I’ve found bugs in Windows, MFC, ATL and the .NET Framework. Nowadays I find them in Force.com. The experience is pretty similar on all of the platforms. First you have to be very sure that it’s really not your bug – this can be harder than you might think. There’s a lot of detective work involved – unlike your own code, you can’t necessarily know what is going on with the platform – I once found a VB bug where I actually had to disassemble a part of the VB control interface code in order to demonstrate to the developers where their mistake was. Which brings us to one of the biggest challenges – getting past the first-line support team to someone who can actually solve the problem (or convince them that you really know what you’re talking about and that they should forward the information).
I thought it might be interesting to walk through what the process is like with an example that I am currently dealing with. This is a story in-progress – I will add more information as it becomes available.
It began with our latest release – where on some systems we started seeting many of our unit tests fail with the following error:
FATAL_ERROR|System.DmlException: Insert failed.
First exception on row 0; first error:
sObject type 'DataDotComEntitySetting' is not supported.: 
This was perplexing. After all, we don’t access an object called DataDotComEntitySetting. In fact, we don’t reference anything related to Data.com.
As a software vendor, you really don’t want to see most of your unit tests start failing. So this became a top priority issue.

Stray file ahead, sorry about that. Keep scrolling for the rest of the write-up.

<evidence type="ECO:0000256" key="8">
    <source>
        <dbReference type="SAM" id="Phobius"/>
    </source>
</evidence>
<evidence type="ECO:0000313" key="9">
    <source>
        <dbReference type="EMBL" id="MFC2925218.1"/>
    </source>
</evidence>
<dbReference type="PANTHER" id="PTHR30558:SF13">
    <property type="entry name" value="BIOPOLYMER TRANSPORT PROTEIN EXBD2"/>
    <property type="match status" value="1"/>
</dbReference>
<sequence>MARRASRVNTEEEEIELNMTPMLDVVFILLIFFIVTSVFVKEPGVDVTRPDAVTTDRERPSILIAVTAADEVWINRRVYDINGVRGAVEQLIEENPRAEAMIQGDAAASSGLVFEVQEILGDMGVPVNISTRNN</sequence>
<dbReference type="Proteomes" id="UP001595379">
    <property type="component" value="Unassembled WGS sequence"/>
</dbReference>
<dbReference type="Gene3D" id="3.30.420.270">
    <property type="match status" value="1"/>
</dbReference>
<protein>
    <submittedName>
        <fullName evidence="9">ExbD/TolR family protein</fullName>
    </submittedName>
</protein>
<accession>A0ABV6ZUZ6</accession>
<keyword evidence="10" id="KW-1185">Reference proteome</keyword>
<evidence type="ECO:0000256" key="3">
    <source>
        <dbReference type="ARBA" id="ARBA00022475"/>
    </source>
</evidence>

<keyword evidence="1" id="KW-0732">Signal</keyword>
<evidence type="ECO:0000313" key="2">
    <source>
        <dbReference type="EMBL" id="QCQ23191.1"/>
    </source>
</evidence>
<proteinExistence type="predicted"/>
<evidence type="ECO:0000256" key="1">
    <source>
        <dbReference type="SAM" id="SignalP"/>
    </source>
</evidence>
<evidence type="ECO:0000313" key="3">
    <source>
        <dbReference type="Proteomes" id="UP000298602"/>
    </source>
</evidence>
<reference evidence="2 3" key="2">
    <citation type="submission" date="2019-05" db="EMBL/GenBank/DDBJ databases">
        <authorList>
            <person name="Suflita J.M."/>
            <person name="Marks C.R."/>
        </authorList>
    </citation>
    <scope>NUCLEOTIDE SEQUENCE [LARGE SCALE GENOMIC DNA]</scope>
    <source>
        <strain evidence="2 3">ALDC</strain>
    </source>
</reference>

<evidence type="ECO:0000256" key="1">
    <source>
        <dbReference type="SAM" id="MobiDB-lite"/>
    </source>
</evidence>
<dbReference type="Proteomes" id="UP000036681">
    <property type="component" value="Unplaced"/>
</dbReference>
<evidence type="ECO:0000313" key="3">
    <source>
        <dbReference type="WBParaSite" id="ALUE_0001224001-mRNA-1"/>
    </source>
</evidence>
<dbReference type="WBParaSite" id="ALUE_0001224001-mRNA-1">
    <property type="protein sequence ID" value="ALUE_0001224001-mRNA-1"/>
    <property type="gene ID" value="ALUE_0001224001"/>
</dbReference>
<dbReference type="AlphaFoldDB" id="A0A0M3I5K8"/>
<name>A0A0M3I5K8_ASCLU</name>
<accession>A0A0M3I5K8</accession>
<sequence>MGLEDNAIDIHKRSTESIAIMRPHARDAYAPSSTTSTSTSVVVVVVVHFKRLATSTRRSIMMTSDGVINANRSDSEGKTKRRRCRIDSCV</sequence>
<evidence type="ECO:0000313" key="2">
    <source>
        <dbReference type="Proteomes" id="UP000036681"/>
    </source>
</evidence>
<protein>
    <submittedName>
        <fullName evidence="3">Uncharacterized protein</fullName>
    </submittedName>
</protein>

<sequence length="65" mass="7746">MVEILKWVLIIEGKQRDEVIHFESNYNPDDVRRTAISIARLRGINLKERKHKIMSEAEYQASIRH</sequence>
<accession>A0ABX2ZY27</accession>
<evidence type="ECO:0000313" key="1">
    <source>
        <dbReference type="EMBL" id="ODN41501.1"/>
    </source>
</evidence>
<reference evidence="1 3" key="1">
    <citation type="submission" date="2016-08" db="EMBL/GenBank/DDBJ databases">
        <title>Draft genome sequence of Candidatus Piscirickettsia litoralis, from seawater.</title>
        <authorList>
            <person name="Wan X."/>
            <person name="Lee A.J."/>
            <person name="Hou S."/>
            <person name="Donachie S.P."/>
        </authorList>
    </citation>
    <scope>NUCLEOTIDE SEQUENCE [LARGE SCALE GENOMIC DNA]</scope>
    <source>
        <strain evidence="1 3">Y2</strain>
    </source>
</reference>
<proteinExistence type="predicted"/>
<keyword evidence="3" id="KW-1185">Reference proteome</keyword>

Our first concern was whether we could install the software at all. The answer is, of course – yes. If you’ve read “Advanced Apex Programming”, you’ve seen unit test design patterns that allow you to dynamically enable or disable individual unit tests before or after deployment – so we’re not dead in the water. However, not being able to run unit tests means we can’t validate the operation of the application on those systems – which is definitely not good.
Because we could disable tests for installation and then reenable them after the software was installed, we were able to eliminate one theory – that the problem was purely related to software installation – perhaps some security issue related to the user context used during unit tests on installation.
Another early step was, of course, to search for other instances of this problem. Unfortunately, this was one of those cases where we clearly were innovators. There was only one reference to a similar problem, and our scenario did not match the one described.
This left us with a number of questions.
Was this really related to Data.com?
Yes, the error message referenced an object called ‘DataDotComEntitySetting’, but I’ve seen cases where an error message has nothing even remotely related to do with real source of the error. This is especially true in a complex framework, where internal error handling attempts to internally recover from a problem and only after a cascade of errors do you finally see an unrecoverable error – that has nothing to do with the original problem. In this case, there are a number of factors that suggested it really related to data.com aside from the object name. First, both systems on which we saw the problem did have Data.com enabled – too small a sample for a firm conclusion, but an indicator nonetheless. Second, the StackExchange issue was seemingly related to a jigsaw package, that later seems to have been integrated into Data.com. Later in this article you’ll see how we obtained further proof.
Our new software release had dozens of unit test errors – most of them on code that had not changed from the previous version (as a reasonably agile organization, we have frequent releases). But there was one change that impacted the entire codebase – we upgraded from API 25 to API 27, mostly in order to take advantage the new string library and some other new Apex features. When code breaks from one API version to another, that can be an indicator of a platform bug as compared to a bug in your own code.